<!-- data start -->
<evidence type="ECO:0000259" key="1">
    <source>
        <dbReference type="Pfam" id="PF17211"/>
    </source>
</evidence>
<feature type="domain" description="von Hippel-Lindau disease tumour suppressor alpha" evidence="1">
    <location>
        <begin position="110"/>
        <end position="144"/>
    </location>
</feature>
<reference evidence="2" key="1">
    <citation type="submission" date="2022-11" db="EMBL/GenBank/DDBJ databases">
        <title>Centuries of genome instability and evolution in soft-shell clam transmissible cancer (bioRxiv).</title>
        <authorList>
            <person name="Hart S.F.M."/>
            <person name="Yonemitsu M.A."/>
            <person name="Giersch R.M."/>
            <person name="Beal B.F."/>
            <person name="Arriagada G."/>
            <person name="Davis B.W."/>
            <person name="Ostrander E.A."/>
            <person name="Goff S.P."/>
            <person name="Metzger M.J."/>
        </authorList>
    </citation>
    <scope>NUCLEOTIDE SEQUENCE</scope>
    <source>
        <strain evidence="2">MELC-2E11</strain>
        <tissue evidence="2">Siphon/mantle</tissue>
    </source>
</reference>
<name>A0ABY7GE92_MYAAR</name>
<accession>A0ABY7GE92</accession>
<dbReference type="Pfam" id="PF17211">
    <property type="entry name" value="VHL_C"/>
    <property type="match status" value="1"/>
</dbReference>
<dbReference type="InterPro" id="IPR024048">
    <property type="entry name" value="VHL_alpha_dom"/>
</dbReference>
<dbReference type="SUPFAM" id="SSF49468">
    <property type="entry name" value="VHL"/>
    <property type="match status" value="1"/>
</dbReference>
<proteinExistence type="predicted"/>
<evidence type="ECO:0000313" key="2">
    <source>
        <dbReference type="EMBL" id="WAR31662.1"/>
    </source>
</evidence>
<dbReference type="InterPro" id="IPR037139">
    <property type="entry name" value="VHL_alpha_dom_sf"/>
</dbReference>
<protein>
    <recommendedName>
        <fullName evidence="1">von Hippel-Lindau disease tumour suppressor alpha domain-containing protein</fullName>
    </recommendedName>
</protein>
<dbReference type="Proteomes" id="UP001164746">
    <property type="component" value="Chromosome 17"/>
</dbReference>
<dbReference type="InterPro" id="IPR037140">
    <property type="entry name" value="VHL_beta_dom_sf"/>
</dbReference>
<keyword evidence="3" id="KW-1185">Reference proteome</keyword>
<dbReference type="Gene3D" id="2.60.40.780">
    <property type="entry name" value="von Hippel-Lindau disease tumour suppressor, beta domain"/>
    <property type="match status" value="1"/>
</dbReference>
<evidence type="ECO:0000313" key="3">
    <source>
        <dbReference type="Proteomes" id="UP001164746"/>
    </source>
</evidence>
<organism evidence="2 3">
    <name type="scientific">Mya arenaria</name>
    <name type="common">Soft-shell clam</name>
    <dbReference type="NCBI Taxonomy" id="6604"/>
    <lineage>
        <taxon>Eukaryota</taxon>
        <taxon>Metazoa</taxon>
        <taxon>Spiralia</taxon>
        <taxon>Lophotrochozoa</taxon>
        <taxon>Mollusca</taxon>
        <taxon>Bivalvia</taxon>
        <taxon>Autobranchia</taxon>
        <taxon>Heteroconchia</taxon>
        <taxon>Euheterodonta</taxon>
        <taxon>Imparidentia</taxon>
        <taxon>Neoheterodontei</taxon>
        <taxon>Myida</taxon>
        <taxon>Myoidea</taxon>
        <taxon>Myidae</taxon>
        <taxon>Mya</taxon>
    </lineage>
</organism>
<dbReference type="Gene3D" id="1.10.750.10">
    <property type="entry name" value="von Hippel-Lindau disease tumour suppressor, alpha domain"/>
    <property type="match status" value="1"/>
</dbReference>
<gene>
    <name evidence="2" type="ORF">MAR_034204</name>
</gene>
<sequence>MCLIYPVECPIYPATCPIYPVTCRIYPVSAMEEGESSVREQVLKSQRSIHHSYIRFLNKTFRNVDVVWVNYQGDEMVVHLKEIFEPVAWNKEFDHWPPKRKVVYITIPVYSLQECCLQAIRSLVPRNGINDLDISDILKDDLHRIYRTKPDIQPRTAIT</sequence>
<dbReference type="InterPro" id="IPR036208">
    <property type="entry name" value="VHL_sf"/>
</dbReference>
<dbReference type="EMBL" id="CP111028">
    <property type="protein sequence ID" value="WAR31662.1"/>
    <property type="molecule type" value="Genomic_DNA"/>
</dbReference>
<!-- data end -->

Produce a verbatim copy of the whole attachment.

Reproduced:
<evidence type="ECO:0000259" key="1">
    <source>
        <dbReference type="Pfam" id="PF17211"/>
    </source>
</evidence>
<feature type="domain" description="von Hippel-Lindau disease tumour suppressor alpha" evidence="1">
    <location>
        <begin position="110"/>
        <end position="144"/>
    </location>
</feature>
<reference evidence="2" key="1">
    <citation type="submission" date="2022-11" db="EMBL/GenBank/DDBJ databases">
        <title>Centuries of genome instability and evolution in soft-shell clam transmissible cancer (bioRxiv).</title>
        <authorList>
            <person name="Hart S.F.M."/>
            <person name="Yonemitsu M.A."/>
            <person name="Giersch R.M."/>
            <person name="Beal B.F."/>
            <person name="Arriagada G."/>
            <person name="Davis B.W."/>
            <person name="Ostrander E.A."/>
            <person name="Goff S.P."/>
            <person name="Metzger M.J."/>
        </authorList>
    </citation>
    <scope>NUCLEOTIDE SEQUENCE</scope>
    <source>
        <strain evidence="2">MELC-2E11</strain>
        <tissue evidence="2">Siphon/mantle</tissue>
    </source>
</reference>
<name>A0ABY7GE92_MYAAR</name>
<accession>A0ABY7GE92</accession>
<dbReference type="Pfam" id="PF17211">
    <property type="entry name" value="VHL_C"/>
    <property type="match status" value="1"/>
</dbReference>
<dbReference type="InterPro" id="IPR024048">
    <property type="entry name" value="VHL_alpha_dom"/>
</dbReference>
<dbReference type="SUPFAM" id="SSF49468">
    <property type="entry name" value="VHL"/>
    <property type="match status" value="1"/>
</dbReference>
<proteinExistence type="predicted"/>
<evidence type="ECO:0000313" key="2">
    <source>
        <dbReference type="EMBL" id="WAR31662.1"/>
    </source>
</evidence>
<dbReference type="InterPro" id="IPR037139">
    <property type="entry name" value="VHL_alpha_dom_sf"/>
</dbReference>
<protein>
    <recommendedName>
        <fullName evidence="1">von Hippel-Lindau disease tumour suppressor alpha domain-containing protein</fullName>
    </recommendedName>
</protein>
<dbReference type="Proteomes" id="UP001164746">
    <property type="component" value="Chromosome 17"/>
</dbReference>
<dbReference type="InterPro" id="IPR037140">
    <property type="entry name" value="VHL_beta_dom_sf"/>
</dbReference>
<keyword evidence="3" id="KW-1185">Reference proteome</keyword>
<dbReference type="Gene3D" id="2.60.40.780">
    <property type="entry name" value="von Hippel-Lindau disease tumour suppressor, beta domain"/>
    <property type="match status" value="1"/>
</dbReference>
<evidence type="ECO:0000313" key="3">
    <source>
        <dbReference type="Proteomes" id="UP001164746"/>
    </source>
</evidence>
<organism evidence="2 3">
    <name type="scientific">Mya arenaria</name>
    <name type="common">Soft-shell clam</name>
    <dbReference type="NCBI Taxonomy" id="6604"/>
    <lineage>
        <taxon>Eukaryota</taxon>
        <taxon>Metazoa</taxon>
        <taxon>Spiralia</taxon>
        <taxon>Lophotrochozoa</taxon>
        <taxon>Mollusca</taxon>
        <taxon>Bivalvia</taxon>
        <taxon>Autobranchia</taxon>
        <taxon>Heteroconchia</taxon>
        <taxon>Euheterodonta</taxon>
        <taxon>Imparidentia</taxon>
        <taxon>Neoheterodontei</taxon>
        <taxon>Myida</taxon>
        <taxon>Myoidea</taxon>
        <taxon>Myidae</taxon>
        <taxon>Mya</taxon>
    </lineage>
</organism>
<dbReference type="Gene3D" id="1.10.750.10">
    <property type="entry name" value="von Hippel-Lindau disease tumour suppressor, alpha domain"/>
    <property type="match status" value="1"/>
</dbReference>
<gene>
    <name evidence="2" type="ORF">MAR_034204</name>
</gene>
<sequence>MCLIYPVECPIYPATCPIYPVTCRIYPVSAMEEGESSVREQVLKSQRSIHHSYIRFLNKTFRNVDVVWVNYQGDEMVVHLKEIFEPVAWNKEFDHWPPKRKVVYITIPVYSLQECCLQAIRSLVPRNGINDLDISDILKDDLHRIYRTKPDIQPRTAIT</sequence>
<dbReference type="InterPro" id="IPR036208">
    <property type="entry name" value="VHL_sf"/>
</dbReference>
<dbReference type="EMBL" id="CP111028">
    <property type="protein sequence ID" value="WAR31662.1"/>
    <property type="molecule type" value="Genomic_DNA"/>
</dbReference>